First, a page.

• Informing the community of policy directions from government or intending partners
  • Consulting the community as part of a process to develop policies, or build community awareness and understanding.
  • Involving the community through a range of mechanisms to ensure that issues and concerns are understood and considered as part of the decision-making process.
  • Collaborating with the community by developing partnerships to formulate options and provide recommendations.
  • Empowering the community to make decisions and to implement, manage and sustain change.

Recession is defined as any significant continuing decline in activities across the economy of a country, industry or trade. Technically, recession is a normal part of the business cycle, despite being a major challenge. Many events precede a recession including one or more of the following: high interest rate, stock market crash, wage price controls, war, falling housing prices and sales, a slow down in manufacturing orders, deregulation, credit crunch, asset bubbles and deflation. The 2007-2009 global recession emphasized the precarious nature of investment strategies used by large financial institutions as well as the global nature of financial systems. The recession caused a significant setback for economies of virtually all the world’s developed and developing nations.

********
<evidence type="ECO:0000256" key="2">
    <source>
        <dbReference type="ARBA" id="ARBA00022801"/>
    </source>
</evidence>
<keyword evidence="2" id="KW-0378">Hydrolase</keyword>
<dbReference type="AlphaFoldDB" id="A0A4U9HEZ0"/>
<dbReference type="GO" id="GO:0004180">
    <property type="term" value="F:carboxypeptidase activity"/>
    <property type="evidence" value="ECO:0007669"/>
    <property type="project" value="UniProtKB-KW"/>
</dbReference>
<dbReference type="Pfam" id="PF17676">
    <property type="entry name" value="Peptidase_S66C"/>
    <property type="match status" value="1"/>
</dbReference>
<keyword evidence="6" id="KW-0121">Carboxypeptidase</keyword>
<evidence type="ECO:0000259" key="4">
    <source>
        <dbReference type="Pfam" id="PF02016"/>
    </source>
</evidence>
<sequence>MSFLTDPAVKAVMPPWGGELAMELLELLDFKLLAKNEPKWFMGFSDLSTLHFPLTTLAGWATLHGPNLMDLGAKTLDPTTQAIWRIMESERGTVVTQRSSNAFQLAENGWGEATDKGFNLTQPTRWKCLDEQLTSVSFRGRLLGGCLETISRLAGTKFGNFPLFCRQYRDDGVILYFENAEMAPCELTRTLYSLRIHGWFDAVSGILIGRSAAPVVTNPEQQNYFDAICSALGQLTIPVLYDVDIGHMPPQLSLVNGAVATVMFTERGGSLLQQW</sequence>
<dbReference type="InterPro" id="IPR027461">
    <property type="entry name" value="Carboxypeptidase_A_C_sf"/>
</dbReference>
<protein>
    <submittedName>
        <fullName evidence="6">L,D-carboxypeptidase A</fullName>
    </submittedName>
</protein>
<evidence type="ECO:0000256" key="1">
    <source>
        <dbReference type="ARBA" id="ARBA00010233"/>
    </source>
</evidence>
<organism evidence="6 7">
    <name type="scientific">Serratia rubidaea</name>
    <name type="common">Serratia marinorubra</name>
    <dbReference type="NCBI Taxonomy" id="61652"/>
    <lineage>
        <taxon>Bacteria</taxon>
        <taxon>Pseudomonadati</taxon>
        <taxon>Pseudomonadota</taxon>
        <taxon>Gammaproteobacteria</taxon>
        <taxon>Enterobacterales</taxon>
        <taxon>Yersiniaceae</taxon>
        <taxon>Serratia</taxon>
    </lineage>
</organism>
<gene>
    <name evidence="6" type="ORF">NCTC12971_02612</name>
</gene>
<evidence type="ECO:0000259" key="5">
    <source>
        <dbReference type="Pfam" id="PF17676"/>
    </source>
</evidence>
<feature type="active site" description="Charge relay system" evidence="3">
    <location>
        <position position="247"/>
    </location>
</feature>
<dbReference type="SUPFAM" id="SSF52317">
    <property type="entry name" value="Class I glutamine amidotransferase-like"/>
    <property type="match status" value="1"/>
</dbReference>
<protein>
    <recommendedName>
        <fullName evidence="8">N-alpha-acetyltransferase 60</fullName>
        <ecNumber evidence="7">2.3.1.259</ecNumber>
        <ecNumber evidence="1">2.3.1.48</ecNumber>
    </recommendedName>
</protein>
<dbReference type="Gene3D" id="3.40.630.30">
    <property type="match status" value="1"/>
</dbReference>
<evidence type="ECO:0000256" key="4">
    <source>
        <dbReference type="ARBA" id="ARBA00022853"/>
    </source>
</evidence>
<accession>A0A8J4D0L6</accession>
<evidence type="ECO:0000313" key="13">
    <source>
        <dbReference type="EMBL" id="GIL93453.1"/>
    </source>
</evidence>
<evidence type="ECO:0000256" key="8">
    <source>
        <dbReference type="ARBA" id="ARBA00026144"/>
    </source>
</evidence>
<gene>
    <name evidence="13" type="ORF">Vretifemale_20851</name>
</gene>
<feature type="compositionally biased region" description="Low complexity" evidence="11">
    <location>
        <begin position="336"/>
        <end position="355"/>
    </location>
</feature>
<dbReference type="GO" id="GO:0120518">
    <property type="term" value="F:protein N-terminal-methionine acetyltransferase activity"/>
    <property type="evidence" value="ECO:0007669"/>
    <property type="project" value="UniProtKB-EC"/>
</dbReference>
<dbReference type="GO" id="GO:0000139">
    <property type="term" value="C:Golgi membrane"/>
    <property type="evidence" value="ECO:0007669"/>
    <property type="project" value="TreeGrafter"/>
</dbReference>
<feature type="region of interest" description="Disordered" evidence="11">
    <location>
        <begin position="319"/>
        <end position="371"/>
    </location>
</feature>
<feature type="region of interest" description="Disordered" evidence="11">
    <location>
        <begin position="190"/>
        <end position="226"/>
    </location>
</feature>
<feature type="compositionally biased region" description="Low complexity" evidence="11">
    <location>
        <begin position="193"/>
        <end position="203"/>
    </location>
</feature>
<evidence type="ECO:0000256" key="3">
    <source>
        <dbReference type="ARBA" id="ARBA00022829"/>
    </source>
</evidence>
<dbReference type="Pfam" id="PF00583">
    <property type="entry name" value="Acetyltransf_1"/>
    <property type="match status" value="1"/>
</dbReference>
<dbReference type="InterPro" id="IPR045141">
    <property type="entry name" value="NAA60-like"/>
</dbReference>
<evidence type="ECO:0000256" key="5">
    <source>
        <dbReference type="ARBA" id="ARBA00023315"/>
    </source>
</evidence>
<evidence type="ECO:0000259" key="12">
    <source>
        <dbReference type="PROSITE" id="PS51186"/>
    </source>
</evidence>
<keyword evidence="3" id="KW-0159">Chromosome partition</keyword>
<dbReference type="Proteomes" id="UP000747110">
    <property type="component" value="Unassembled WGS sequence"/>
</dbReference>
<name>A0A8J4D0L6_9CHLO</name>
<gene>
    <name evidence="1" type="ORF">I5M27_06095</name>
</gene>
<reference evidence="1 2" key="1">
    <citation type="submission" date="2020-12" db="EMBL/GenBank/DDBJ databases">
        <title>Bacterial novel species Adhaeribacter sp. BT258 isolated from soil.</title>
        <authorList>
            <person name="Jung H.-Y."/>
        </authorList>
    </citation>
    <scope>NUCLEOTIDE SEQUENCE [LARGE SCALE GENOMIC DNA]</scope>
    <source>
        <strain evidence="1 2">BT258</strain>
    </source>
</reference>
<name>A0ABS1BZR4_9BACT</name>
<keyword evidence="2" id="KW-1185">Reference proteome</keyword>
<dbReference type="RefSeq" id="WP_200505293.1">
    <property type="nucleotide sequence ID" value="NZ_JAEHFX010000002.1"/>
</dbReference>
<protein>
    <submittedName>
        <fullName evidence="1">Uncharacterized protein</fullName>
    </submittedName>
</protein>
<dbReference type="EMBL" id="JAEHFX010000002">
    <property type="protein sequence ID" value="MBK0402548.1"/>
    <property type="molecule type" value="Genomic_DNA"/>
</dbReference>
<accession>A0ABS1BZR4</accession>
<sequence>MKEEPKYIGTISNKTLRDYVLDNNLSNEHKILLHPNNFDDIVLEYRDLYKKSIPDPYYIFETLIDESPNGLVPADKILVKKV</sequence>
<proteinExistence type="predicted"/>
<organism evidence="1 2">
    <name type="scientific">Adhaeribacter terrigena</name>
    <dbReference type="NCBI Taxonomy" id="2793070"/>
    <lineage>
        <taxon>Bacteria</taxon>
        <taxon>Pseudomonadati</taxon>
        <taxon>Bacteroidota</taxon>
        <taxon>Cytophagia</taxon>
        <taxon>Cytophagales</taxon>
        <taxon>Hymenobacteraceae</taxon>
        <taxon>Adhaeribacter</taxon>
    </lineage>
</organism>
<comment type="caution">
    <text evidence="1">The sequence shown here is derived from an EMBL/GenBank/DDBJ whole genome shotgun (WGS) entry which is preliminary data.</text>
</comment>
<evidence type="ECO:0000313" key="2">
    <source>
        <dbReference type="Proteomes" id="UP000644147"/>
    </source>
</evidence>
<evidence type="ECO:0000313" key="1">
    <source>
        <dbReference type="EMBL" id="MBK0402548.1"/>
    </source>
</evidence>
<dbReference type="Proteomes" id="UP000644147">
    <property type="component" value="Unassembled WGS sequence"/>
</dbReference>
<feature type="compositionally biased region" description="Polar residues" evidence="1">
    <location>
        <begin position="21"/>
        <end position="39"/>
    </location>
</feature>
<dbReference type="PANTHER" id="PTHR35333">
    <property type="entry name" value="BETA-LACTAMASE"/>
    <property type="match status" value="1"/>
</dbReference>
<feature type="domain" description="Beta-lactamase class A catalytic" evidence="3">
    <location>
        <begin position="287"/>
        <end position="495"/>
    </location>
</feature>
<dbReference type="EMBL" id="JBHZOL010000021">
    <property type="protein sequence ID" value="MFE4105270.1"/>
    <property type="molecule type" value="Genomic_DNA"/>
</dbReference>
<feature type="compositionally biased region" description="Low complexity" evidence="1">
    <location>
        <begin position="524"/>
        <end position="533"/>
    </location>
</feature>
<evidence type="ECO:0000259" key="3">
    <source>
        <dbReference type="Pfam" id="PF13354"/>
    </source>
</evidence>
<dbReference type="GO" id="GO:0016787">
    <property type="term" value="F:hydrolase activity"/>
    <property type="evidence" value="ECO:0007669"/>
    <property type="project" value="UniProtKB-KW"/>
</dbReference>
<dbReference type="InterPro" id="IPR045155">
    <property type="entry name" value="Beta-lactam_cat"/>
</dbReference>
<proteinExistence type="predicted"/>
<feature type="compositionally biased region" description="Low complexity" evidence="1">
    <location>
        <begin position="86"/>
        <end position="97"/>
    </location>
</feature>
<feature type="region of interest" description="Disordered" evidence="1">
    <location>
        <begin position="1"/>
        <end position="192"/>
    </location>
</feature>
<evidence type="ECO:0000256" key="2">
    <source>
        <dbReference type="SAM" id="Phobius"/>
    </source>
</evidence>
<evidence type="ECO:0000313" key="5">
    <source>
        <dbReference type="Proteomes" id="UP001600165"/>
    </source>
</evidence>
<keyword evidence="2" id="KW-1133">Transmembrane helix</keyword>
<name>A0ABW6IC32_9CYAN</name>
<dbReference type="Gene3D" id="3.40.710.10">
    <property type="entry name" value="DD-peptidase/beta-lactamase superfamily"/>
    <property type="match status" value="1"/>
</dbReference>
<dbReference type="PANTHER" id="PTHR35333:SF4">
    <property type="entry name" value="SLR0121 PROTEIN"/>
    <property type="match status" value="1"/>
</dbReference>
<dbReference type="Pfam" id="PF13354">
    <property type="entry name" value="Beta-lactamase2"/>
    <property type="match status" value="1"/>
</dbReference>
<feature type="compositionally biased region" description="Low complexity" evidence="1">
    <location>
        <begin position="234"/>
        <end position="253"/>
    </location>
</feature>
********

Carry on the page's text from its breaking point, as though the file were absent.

Within a country, a negative economic growth persisting in two consecutive quarters signifies the occurrence of an economic recession. A country’s economic growth is measured by it’s gross domestic product (GDP) which is the current market value of all goods and services produced within the country in a particular time period. Economic recession is therefore defined as a consecutive decline in a country’s gross domestic product (GDP) for two or more quarters. During an economic recession, everyone is impacted in various areas of life due to the many uncertainties that come with it. The most impacted group during this period remains the unemployed who are often impaired psychologically due to feelings of hopelessness.